With another dominant performance on Sunday, Chicago Blackhawks forward Dave Bolland gave Vancouver Canucks supporters even more reason to hate his guts.
But Monday, it was Bolland's mouth that poured gasoline on the fire heading into Game 7 against the Canucks at Rogers Arena. He called the Sedin twins "ordinary" players, and said he relished punishing defenceman Dan Hamhuis with a colossal body check that set up Chicago's first goal.
"I don't think I have a formula," Bolland said when asked for the secret of his success against the Sedins. "It's not like math. … They're just two ordinary players, right?"
Henrik Sedin is the reigning NHL most valuable player, and won the Art Ross Trophy as the league's top scorer last season. Daniel Sedin captured the Art Ross this season, and could follow in his brother's MVP footsteps.
In Game 6 Sunday, Bolland obliterated Hamhuis behind the Vancouver goal with a check that separated the Canucks defenceman from the puck, and led to Bryan Bickell's opening goal. Later, he jumped into open ice and finished a pass from Patrick Kane to knot the score 2-2.
Hamhuis and Bolland have both fought concussion symptoms this season, and Bolland took exception when the Canucks defenceman appeared to target his head with a check in the late stages of Chicago's 5-0 victory in Game 5.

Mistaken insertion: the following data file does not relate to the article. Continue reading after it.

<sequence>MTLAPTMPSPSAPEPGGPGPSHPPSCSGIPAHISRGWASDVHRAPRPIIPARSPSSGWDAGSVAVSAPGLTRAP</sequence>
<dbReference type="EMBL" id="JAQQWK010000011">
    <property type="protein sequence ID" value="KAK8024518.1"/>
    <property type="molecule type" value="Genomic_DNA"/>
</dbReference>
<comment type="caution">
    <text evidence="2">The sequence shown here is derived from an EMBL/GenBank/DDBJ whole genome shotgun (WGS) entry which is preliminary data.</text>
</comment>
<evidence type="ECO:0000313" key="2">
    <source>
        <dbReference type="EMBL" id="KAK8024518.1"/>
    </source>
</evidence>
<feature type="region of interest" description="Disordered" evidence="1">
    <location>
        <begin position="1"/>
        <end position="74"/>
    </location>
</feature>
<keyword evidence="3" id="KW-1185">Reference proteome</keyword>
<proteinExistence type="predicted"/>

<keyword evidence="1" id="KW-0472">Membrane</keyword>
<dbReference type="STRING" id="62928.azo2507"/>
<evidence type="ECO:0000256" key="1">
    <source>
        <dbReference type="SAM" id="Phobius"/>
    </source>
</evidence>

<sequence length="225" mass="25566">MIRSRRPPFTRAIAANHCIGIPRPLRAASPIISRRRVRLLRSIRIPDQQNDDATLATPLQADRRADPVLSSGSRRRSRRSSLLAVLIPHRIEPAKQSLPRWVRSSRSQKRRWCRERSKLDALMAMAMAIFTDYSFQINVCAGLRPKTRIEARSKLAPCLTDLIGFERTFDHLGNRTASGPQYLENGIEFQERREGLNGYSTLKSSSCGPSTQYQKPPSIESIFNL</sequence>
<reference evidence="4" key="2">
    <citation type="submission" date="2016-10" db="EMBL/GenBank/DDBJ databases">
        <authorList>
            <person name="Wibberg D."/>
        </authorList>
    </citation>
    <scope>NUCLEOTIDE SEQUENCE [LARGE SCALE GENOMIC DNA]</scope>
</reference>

"Oh yeah, I knew," Bolland said when asked if he was aware that he was bearing down on Hamhuis on Sunday. "I think I knew from the blueline in. I thought it felt better than a goal."
Bolland has taken good note of comments coming from the Canucks dressing room, including a Henrik Sedin insinuation that he was just another player, and goaltender Roberto Luongo's remark that the Hawks centre wasn't a series-changer.
But Bolland has been just that. Chicago has won three consecutive games since he returned to its lineup after a month-long absence because of the head injury.
Bolland, a modern day rat in the Ken (The Rat) Linseman mould, says that he now gets recognized in the streets of Vancouver, and adores playing before hostile, pro-Canucks crowds. The Mimico, Ont., native has been a difference-maker in three consecutive playoff series between the rivals, and that means that more than a few choice words are directed his way when he walks around Vancouver.
"If I was going to go there for vacation, it wouldn't be nice," he said. "They probably wouldn't let me in once I got to the border. I think most people do recognize me, but probably don't say the nicest things. But it's always fun going there and playing there. The atmosphere, and everything that goes on in Vancouver, is great."